Allergan and Gedeon Richter have finally secured US approval for Vraylar (cariprazine) capsules to treat schizophrenia and bipolar disorder in adults.
The drug is a potent dopamine D3/D2 receptor partial agonist atypical antipsychotic, initially turned down by the US Food and Drug Administration in 2013 with a request for more data, despite an acknowledgement at the time that it clearly demonstrated effectiveness.
US clearance was based on a package of clinical data garnered from more than 2,700 adults, showing that Vraylar improved symptoms of both schizophrenia and bipolar disorder with an acceptable tolerability profile. Data also showed a 55% reduction in risk of relapse of schizophrenia versus placebo.
The most commonly reported side effects in bipolar mania were extrapyramidal symptoms, akathisia, dyspepsia, vomiting, somnolence, and restlessness, while in schizophrenia they were extrapyramidal symptoms and akathisia. But, like all other FDA-approved drugs for these conditions, Vraylar carries a boxed warning alerting healthcare professionals of an increased risk of death in older people with dementia-related psychosis.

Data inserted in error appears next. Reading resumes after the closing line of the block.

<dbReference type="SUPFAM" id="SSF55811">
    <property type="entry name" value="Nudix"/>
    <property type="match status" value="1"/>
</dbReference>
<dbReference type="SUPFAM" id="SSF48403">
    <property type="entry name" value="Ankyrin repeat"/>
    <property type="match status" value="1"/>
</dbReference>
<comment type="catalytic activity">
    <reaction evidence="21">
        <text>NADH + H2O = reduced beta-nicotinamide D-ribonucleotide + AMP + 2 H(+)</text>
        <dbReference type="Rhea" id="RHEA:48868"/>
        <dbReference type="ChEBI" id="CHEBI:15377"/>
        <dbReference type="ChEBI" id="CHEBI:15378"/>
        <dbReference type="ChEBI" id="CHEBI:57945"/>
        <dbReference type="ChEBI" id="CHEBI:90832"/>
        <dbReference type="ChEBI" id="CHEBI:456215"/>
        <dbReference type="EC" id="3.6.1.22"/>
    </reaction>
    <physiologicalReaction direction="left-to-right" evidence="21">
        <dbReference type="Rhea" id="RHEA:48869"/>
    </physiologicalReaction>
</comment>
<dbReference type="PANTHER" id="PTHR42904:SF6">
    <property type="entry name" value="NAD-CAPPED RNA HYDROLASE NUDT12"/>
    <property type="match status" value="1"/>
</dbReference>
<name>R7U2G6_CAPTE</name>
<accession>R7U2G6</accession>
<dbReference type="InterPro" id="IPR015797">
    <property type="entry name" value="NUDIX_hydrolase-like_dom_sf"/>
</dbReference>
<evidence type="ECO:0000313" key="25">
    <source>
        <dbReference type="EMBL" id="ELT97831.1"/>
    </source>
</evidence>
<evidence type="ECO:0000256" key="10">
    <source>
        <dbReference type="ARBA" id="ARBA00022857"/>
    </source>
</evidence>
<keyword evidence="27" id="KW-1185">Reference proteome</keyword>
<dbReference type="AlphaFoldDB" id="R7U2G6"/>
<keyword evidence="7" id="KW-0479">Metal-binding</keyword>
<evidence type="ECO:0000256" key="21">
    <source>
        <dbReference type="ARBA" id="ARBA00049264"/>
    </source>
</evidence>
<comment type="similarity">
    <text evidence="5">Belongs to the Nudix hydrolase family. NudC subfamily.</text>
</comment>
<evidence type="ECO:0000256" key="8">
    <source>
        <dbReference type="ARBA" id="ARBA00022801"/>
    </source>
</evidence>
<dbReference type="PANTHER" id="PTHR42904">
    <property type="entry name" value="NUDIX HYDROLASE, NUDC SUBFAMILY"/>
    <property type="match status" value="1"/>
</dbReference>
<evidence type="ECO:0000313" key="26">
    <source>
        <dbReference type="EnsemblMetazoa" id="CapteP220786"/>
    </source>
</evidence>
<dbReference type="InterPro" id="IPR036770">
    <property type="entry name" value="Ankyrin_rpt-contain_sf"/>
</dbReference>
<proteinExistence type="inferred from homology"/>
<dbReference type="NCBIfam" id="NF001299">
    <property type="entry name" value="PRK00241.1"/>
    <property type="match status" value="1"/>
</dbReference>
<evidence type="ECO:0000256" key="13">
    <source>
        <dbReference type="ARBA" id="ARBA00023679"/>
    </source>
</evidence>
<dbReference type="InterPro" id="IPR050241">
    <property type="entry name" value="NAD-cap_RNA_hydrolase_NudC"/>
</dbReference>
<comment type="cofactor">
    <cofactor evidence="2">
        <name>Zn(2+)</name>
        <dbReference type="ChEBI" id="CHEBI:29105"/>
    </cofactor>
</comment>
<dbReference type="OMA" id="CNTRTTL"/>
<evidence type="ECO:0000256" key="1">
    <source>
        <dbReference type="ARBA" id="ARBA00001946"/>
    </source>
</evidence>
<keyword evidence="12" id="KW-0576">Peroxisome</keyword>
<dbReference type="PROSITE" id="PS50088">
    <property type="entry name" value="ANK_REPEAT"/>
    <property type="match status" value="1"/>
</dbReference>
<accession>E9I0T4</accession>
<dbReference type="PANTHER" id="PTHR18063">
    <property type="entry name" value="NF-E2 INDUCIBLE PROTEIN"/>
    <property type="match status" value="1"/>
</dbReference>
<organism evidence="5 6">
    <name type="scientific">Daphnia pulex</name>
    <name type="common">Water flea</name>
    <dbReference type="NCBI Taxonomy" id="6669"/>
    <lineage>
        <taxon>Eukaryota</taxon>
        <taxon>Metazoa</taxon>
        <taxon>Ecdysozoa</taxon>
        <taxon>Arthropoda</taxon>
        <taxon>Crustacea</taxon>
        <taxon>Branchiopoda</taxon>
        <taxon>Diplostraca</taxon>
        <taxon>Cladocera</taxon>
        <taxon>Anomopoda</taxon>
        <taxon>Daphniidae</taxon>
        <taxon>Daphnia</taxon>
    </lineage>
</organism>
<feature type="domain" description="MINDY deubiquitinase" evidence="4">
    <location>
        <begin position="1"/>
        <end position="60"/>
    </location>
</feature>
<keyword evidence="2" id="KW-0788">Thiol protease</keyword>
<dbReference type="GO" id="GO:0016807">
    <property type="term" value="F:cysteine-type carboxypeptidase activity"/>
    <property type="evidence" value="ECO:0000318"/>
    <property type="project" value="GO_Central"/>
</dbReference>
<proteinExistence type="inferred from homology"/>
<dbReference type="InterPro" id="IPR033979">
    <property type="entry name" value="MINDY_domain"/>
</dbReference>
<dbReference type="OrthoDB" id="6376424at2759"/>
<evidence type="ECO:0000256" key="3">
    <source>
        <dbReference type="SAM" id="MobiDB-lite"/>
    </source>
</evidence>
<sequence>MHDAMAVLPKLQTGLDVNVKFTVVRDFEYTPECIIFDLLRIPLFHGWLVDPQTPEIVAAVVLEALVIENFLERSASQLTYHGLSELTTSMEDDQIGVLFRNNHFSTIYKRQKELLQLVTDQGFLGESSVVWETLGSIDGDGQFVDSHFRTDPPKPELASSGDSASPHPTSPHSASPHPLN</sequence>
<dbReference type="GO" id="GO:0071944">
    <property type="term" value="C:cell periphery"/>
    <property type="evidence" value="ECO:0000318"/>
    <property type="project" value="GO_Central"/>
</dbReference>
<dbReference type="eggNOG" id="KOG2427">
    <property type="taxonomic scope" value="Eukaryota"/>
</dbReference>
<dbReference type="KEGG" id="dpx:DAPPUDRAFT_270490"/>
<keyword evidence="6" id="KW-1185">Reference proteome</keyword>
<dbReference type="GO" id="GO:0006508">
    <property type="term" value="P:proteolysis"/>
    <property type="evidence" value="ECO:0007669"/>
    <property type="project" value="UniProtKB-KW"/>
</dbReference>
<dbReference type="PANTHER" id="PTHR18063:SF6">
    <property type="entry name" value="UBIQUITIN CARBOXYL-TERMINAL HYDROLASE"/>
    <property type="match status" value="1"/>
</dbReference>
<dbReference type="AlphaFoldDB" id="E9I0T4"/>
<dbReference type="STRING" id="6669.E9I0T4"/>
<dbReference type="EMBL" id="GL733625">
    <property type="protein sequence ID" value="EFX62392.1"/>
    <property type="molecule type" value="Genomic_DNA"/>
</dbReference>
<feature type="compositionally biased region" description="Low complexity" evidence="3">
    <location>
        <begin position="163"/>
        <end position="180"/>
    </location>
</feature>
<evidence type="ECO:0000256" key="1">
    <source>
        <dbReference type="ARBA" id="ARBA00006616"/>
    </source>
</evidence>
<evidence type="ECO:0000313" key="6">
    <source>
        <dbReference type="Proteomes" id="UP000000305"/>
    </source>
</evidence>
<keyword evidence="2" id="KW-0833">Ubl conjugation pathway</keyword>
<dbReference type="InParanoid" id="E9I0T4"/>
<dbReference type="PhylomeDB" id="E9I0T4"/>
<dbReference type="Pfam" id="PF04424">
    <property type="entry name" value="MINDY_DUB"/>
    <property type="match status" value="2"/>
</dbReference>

While there are already several antipsychotics on the market, “it is important to have a variety of treatment options available to patients with mental illnesses so that treatment plans can be tailored to meet a patient’s individual needs,” noted Mitchell Mathis, director of the Division of Psychiatry Products in the FDA’s Centre for Drug Evaluation and Research, commenting on Vraylar’s approval.